Sawn larch laths are supplied in bundles containing 4' (1.22m) lengths. They are used to build traditional lath and plaster walls, they can also be used to replace laths in damaged areas of an old wall.
The laths are cut from straight grained timber producing longer, stronger units. Sawn laths have the added benefit of being both easier and faster to fix than their riven counterparts thanks to their machined, uniform length and profile.
Lath and Plaster Walls
Timber laths are an ideal background for lime plaster, they provide a good key and form a gauge that keeps the plaster relatively even. They also help prevent shrinkage cracking when applied correctly.
The laths are fixed horizontally to the wall or studs, typically with 10mm spacing between them. The gaps between must not exceed twice the largest particle size in the plaster base coat.
Traditionally fixed using stainless steel ring shank nails, these remain the best method for fixing laths manually. These stainless steel nails will resist chemical attack from timber containing resin (larch) and tannin (oak, chestnut) and from the lime binder in the plaster.
We recommend 40mm lengths which extend sufficiently beyond the lath into the stud, the ring shank ensuring a firm anchor. This provides the secure and permanent grip required for a traditional 3 coat lime plater system (typically weighs 48kg per m² or more).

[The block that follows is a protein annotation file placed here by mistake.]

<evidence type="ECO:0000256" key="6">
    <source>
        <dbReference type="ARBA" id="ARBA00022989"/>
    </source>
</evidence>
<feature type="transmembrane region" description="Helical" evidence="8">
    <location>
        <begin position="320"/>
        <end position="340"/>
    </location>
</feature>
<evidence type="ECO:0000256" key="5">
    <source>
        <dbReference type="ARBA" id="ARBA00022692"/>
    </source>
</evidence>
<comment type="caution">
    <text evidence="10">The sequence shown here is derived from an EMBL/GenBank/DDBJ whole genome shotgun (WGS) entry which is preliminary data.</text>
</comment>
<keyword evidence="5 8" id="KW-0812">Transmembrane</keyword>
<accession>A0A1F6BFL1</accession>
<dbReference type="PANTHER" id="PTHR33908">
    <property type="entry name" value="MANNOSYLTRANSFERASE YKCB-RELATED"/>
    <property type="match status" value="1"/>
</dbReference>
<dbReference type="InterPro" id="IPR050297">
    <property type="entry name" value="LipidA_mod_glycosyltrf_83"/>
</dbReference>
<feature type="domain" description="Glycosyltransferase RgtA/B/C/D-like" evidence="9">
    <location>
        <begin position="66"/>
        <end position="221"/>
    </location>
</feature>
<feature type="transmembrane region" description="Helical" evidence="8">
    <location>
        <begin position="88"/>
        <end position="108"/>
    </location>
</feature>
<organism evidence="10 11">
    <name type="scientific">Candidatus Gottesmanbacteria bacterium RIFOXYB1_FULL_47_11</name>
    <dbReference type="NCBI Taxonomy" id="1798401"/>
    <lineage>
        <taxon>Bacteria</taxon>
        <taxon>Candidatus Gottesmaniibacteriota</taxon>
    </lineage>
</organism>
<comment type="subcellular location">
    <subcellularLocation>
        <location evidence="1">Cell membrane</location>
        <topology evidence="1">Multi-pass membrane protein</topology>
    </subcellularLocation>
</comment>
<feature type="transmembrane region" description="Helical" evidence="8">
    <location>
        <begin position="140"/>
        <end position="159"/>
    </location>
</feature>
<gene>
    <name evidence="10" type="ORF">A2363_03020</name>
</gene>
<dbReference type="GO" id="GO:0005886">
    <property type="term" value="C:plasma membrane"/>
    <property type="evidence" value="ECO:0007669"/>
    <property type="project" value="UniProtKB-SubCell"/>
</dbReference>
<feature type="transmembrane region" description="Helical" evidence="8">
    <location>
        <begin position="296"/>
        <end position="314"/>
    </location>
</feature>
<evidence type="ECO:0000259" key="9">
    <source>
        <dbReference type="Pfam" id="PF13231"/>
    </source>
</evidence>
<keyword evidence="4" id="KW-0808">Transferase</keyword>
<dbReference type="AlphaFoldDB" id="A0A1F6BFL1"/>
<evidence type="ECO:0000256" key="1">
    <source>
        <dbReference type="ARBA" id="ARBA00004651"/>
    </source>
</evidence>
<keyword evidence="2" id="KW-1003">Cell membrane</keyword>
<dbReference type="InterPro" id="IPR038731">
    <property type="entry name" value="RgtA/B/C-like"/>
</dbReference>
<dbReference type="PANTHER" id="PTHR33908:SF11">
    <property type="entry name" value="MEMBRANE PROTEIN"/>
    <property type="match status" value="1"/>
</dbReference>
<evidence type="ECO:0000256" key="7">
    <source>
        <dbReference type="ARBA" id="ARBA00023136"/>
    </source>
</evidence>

Timber laths must be completely saturated when fixed, they will shrink and pull tight as they dry out. This requires the lengths are fully immersed in water for at least 7 days (although longer is better) up until the point of fixing.
The laths must be soaked through again (typically with a nap sack sprayer) 2 hours before plastering work proceeds. Plastering onto wet laths helps prevent cracking, otherwise, dry timber would suck the moisture rapidly from the lime plaster as it is applied.
As the laths were saturated initially when fixed, they simply expand back to their original position rather than buckling and failing as is common when laths are fixed dry.
European Larch Larix decidua
Larch is a tough, hard pine, home-grown in the United Kingdom. It is wholly sustainable with great supply routes from properly managed forests.
The timber contains natural resin to varying degrees but it soaks well and does not contian tannins. There is no risk of staining as is the case with oak and chestnut.
Larch remains an excellent choice for laths. It is economical and performs well, striking a good balance between cost, durability and ease of application.
- 1" x ¼" (26mm x 6mm)
- Unit Length
- 4' (1.22m) (approx.)
- Total Length
- 48ft (14.5m) (approx.)
- 0.5m² (approx.)
- 550 kg/m³ †
- 5kg (approx.)
‡ Density of timber may vary up to 20% ± depending on moisture content and other factors.